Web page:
“Anybody should be able to do those things. And I am proof of that because I am all of those things. With the right combination of opportunity, it was possible for me to do.”

More than Dr Mavalvala’s association with a country or institution, it is unmistakable that her questioning mind and approach to chase what she loves has culminated in this marvellous discovery made by a team of nearly 1,000 scientists across the world.

“Growing up, I didn’t know there was a subject such as astrophysics. I did know there was physics and I did know there was a sky filled with pretty interesting objects,” says Dr Mavalvala.

“I was pretty young when I started to learn about the night sky. I used to live in the Clifton neighbourhood in an apartment building and would go to the rooftop of the building on certain nights of the year when there were meteor showers and look at meteorites … I had this kind of typical wonder about the universe. I was also extremely interested in how the universe began. That was formed because I did not believe in any other religious explanation for these things even as a child.”

Even as she joins her jubilant colleagues at the Laser Interferometric Gravitat­io­nal Wave Observatory and other scientists across the world in the realisation of this advancement, Dr Mava­lvala still feels they have “just chipped the tip on an iceberg”.

“This discovery is just the beginning. We’ve found black holes that we didn’t expect to be so massive… but just as we have discovered them we have many more questions to answer,” she says.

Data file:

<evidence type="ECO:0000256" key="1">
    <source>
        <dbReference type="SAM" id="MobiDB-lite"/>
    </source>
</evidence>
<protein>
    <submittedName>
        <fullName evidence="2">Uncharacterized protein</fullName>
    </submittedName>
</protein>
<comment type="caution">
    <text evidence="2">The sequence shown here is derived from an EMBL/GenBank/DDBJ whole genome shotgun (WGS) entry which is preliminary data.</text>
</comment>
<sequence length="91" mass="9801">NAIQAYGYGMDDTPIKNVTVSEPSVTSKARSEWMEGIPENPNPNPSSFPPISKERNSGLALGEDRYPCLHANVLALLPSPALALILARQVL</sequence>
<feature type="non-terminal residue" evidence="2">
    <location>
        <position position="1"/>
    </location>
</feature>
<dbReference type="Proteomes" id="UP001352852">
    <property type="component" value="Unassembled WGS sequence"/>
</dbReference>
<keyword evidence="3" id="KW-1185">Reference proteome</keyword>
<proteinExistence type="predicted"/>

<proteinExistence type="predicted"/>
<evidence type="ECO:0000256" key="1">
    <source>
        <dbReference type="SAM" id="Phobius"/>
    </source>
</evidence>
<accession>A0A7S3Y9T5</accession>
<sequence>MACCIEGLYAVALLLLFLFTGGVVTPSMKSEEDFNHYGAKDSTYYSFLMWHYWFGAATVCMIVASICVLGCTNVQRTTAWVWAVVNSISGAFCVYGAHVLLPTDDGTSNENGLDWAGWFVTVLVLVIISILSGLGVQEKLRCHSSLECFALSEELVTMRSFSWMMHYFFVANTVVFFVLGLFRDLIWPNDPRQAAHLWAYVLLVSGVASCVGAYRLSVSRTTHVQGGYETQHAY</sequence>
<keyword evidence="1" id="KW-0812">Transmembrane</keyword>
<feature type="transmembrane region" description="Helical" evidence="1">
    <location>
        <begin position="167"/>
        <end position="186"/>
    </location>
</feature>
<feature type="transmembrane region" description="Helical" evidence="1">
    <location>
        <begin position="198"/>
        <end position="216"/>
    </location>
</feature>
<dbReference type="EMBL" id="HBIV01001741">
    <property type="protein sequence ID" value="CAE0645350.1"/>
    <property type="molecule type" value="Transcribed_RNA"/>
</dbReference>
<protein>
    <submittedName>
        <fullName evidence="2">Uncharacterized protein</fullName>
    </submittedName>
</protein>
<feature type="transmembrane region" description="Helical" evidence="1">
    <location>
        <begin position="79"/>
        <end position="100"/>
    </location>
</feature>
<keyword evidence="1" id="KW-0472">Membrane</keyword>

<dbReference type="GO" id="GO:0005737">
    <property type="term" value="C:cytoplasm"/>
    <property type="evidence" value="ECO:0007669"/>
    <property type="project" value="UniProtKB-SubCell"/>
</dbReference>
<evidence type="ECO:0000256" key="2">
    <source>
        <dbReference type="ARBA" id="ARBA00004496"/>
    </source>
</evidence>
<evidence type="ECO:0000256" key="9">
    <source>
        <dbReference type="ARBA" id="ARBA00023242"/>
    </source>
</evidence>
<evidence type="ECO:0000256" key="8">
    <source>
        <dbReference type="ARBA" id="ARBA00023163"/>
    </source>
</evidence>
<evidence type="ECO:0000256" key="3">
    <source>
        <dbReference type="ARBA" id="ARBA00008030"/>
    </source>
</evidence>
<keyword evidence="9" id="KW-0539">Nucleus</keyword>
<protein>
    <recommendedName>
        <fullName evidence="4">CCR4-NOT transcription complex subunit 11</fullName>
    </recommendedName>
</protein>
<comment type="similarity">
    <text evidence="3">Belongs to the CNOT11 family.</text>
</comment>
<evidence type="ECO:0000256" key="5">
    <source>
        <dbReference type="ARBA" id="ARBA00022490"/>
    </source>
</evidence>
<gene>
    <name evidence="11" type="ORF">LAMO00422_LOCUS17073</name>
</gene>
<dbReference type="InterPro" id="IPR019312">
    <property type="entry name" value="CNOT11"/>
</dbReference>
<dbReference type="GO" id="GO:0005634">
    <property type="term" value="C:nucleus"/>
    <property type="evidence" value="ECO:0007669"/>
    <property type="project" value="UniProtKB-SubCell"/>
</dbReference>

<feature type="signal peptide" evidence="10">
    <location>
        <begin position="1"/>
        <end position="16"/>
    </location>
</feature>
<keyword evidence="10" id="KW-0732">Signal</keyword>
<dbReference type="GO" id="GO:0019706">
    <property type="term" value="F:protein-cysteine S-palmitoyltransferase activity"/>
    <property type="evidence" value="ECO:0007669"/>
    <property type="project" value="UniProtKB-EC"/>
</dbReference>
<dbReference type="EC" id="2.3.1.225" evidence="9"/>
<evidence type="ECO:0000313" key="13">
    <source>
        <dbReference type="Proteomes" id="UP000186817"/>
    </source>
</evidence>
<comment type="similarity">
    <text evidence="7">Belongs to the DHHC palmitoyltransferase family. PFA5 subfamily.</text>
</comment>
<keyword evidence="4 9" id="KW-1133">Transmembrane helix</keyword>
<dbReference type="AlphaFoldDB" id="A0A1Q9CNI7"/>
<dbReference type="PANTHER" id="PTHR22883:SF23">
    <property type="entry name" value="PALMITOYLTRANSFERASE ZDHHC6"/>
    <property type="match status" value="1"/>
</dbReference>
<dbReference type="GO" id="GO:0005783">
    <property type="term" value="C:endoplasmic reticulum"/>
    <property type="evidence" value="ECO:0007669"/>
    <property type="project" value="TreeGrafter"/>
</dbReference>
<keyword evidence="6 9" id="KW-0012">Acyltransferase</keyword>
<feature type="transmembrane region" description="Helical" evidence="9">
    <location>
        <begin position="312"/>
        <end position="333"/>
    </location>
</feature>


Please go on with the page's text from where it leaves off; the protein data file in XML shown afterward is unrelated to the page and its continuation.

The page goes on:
“How do they grow so big? My sense is that [with] every major discovery… the moment you feel like you’ve made the discovery is followed by a realisation that you have actually only opened up more questions that you need to answer. It’s really fun!”

Published in Dawn, February 15th, 2016

Comments (67) Closed

Adrish Feb 15, 2016 07:42am

Good goining, keep up the great work... you are an aspiration for all the young girls out there...

solani Feb 15, 2016 07:50am

Its not right we keep our girls in home (char diwari), not even think about their education. Nargis shows us what is the power of education is. We like to see our girls like leaders, professors, teachers etc. Nargis you make proude of your parents as well as Pakistan (Jitiraho).

Naeem Feb 15, 2016 08:09am

What an inspiration for all young girls and boys. Congratulations. Please sponsor at least 2 girls to help them reach the same heights you have reached

zia Feb 15, 2016 08:13am

much to learn :

1) Success comes to genuine people who are persistently truthful , have upright character and not trying short cuts or dreaming for an over night victory.